Cannabis has been a source of food, fuel, paper, and building materials, a textile fiber, and a folk medicine remedy for thousands of years. THC and CBD are two popular cannabinoids, and have been used medicinally for centuries. But now, science has proven that there’s far more to the cannabis plant than just those two beneficial compounds.

Cannabis also has terpenes. Terpenes are can be thought of like the essential oils of the cannabis plant. These oils emit scents and flavors which contribute to the plant’s efficacy. 

According to P.M. Dewick in Medicinal Natural Products: A Biosynthetic Approach. 2nd. Edition (2001): Medicinal plants contain a variety of bioactive compounds such as terpenes, which are composed of essential oils.

Terpenes are found throughout the the plant world. Every single plant, herb, flower, vegetable and fruit possess terpenes; and each terpene serves a very specific purpose. Terpenes contribute to the characteristic odor and flavor of any plant.

Here are a few of our favorite cannabis terpenes:

  • Phytol: This terpene is naturally found in green tea, wild lettuce and citrus. The presence of phytol could account for the alleged relaxing effect of wild lettuce (an edible plant commonly found in Florida). Phytol constituents have a mild, light floral, tea scent. This study reported that “phytol produces antinociceptive activity in mice, suggesting central and peripheral effect, without changing the motor function of animals.”  
  • Myrcene: This is a common terpene which is also found in lemongrass, bay leaves, basil, thyme, hops, parsley and tropical plants such as mangos. Hops, for example, traditionally offer anti-inflammatory and metabolic properties. Myrcene has potent anti-inflammatory, analgesic, and anxiolytic properties, and has benefit in muscle relaxation, and prominent sedation/hypnotic, helpful in sleep. This report published by the International Hemp Association states that Myrcene is the most prevalent Terpene within the Cannabis plant.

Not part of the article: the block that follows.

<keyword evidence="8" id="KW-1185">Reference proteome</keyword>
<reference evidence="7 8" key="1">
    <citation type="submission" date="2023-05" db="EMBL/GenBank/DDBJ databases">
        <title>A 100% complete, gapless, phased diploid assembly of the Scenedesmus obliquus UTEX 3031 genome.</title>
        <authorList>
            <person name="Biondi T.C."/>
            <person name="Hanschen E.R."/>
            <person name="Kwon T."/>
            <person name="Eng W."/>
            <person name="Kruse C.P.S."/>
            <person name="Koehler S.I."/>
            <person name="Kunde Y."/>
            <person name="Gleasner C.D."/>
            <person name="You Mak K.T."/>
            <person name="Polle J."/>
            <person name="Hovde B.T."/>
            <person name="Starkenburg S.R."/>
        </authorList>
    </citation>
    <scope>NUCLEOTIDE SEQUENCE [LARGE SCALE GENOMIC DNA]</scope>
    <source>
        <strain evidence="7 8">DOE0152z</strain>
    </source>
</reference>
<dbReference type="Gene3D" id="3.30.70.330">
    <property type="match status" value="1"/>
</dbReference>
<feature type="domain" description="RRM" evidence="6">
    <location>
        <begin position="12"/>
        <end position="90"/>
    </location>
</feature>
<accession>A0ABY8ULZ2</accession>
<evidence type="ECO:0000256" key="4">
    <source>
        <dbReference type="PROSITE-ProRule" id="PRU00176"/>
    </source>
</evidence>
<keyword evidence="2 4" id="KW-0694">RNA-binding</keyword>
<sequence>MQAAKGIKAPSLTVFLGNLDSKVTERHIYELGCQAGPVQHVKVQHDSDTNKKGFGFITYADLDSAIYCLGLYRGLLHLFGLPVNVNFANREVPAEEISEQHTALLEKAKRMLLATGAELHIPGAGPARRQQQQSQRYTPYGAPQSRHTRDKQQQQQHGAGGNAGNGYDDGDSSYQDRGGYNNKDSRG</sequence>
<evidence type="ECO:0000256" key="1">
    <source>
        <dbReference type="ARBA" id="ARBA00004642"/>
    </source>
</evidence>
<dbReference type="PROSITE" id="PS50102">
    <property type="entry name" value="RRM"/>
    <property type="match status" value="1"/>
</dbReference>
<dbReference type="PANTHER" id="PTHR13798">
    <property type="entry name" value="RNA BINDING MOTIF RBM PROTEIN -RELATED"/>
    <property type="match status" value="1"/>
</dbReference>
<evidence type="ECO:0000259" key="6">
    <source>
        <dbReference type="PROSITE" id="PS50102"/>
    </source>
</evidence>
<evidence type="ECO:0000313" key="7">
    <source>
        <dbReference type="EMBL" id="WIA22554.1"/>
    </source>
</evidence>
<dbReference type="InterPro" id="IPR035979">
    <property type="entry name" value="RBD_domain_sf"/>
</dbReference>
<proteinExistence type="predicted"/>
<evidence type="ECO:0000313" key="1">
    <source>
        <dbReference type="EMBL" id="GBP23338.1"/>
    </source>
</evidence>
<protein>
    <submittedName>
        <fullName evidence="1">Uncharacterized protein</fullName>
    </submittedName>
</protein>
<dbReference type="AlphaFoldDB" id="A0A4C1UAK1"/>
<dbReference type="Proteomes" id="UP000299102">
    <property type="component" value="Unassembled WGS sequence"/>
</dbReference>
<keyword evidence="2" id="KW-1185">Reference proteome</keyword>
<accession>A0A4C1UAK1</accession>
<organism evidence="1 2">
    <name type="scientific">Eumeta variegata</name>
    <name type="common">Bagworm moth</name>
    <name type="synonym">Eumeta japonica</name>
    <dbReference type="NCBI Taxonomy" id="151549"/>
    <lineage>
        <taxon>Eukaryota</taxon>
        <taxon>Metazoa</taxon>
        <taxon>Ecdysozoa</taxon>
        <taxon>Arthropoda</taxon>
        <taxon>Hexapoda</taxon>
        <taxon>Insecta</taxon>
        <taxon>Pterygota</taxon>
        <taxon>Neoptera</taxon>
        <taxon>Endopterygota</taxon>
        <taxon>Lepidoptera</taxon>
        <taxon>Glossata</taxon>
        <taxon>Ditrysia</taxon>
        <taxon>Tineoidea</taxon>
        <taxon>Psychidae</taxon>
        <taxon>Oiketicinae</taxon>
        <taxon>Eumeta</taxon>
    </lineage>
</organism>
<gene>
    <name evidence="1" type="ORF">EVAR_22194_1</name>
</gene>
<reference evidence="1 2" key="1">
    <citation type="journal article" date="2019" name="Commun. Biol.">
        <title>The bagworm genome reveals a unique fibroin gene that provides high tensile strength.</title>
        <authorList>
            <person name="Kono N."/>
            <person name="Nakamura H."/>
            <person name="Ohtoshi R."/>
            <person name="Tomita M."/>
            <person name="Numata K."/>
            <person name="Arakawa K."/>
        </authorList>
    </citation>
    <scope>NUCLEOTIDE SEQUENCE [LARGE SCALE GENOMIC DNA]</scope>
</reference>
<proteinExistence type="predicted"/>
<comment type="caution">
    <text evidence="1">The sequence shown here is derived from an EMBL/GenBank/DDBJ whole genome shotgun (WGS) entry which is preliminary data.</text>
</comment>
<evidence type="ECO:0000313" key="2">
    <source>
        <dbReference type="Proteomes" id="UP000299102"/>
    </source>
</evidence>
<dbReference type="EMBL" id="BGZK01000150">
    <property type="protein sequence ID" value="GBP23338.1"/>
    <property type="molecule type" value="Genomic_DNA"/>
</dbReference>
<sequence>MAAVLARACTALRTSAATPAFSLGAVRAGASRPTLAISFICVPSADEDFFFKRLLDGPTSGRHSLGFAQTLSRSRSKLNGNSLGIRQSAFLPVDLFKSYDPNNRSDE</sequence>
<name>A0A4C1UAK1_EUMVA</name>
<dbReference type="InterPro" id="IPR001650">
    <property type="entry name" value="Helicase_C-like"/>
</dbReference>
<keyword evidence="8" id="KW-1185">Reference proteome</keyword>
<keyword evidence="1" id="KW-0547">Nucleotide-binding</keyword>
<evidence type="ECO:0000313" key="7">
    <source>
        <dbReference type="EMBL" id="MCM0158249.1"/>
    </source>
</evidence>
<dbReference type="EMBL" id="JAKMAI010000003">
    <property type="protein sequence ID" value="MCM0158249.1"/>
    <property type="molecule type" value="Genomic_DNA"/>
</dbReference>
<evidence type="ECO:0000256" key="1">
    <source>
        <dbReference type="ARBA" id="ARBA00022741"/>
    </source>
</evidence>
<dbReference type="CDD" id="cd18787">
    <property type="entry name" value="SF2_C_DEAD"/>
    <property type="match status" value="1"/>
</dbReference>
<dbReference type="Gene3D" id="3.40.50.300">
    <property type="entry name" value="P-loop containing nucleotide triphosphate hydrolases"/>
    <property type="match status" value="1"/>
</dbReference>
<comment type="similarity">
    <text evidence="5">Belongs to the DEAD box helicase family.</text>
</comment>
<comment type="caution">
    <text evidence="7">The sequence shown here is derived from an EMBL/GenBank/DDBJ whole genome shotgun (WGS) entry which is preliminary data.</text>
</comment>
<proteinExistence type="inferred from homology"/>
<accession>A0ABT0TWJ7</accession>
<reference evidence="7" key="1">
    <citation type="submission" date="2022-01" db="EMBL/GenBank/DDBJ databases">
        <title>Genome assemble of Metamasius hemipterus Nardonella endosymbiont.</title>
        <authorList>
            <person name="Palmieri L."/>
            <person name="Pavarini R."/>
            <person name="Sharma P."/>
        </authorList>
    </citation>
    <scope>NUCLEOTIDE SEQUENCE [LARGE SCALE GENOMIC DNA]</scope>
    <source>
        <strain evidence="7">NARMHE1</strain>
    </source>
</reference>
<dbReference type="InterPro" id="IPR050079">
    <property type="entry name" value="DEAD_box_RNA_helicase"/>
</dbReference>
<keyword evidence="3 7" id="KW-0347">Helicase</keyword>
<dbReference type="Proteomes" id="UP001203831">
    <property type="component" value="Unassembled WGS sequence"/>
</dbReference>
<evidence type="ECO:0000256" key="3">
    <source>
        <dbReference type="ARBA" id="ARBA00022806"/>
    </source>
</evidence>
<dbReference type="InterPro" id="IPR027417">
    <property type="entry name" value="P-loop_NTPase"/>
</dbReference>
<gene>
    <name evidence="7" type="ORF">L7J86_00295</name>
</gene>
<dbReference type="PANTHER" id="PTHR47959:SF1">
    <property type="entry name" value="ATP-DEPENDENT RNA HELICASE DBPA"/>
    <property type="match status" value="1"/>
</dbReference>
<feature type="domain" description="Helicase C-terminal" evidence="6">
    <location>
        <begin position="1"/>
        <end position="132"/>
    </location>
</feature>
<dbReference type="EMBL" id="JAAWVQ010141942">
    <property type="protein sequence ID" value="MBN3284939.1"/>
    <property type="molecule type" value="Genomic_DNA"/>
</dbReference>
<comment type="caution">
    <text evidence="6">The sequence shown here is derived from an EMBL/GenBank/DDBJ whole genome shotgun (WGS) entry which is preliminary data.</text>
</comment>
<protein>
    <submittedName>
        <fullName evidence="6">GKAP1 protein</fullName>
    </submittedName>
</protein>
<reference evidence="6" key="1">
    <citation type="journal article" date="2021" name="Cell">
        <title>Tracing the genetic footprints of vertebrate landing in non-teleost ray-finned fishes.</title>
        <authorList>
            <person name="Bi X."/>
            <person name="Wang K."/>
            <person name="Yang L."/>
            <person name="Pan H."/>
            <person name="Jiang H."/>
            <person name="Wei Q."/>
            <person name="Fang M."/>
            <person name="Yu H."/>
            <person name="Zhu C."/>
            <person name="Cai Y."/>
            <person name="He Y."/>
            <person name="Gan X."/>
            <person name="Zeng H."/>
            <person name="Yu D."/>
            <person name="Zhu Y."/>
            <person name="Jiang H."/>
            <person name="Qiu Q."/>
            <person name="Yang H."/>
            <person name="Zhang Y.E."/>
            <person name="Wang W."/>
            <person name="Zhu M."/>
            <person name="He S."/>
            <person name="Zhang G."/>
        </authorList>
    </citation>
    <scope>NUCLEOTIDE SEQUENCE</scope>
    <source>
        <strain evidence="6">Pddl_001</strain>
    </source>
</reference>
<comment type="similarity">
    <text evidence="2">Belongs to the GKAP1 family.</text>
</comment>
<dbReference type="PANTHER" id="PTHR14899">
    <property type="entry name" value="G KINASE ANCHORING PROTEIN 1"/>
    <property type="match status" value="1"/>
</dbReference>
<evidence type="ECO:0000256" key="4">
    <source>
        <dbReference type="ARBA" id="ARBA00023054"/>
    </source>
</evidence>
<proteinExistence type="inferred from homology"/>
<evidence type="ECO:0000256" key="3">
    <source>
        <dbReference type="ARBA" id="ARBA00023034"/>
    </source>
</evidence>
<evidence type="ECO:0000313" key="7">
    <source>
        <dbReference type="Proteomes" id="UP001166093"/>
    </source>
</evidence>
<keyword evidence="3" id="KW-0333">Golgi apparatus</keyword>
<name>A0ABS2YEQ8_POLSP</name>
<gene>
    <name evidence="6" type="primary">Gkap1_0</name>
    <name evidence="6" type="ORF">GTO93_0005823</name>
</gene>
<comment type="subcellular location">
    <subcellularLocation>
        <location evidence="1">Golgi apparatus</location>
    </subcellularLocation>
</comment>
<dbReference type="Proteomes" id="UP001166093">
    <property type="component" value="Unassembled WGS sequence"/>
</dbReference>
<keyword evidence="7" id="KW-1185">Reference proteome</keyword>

• Limonene: The terpene limonene is prominent in the rinds of citrus fruits, and the second most commonly occurring terpene in nature. Nutritional Neuroscience published an article which detailed the health effects of Limonene including the analgesic and anti-depression properties. Additionally, limonene has anti-inflammatory, and antidepressant effects. A 2014 study published in the journal Anti-inflammatory and Anti-allergy Agents in Medicinal Chemistry found limonene to be an anti-inflammatory agent and it possessed tissue-repair properties.
  • Caryophyllene: The terpene Caryophyllene is commonly found in spices and plants including cloves, cinnamon, black pepper, hops, rosemary, oregano and basil. It is also found in carrots. It has analgesic effects in inflammatory and neuropathic pain. It’s because of Caryophyllene that clove essential oil offers the health benefit of pain relief and local anesthetic properties especially for mouth and tooth ailments.A 2016 article titled Cannabis sativa and Hemp by Joshua A. Hartsel, Alexandros Makriyannis, et al. published in Nutraceuticals states that “Caryophyllene has the distinction of being the first known ‘dietary cannabinoid,’ a common component of food that has GRAS (Generally Recognized as Safe) status and is approved by the FDA for food use.”

Up next: Cannabis Terpenes, Part Four: Strains

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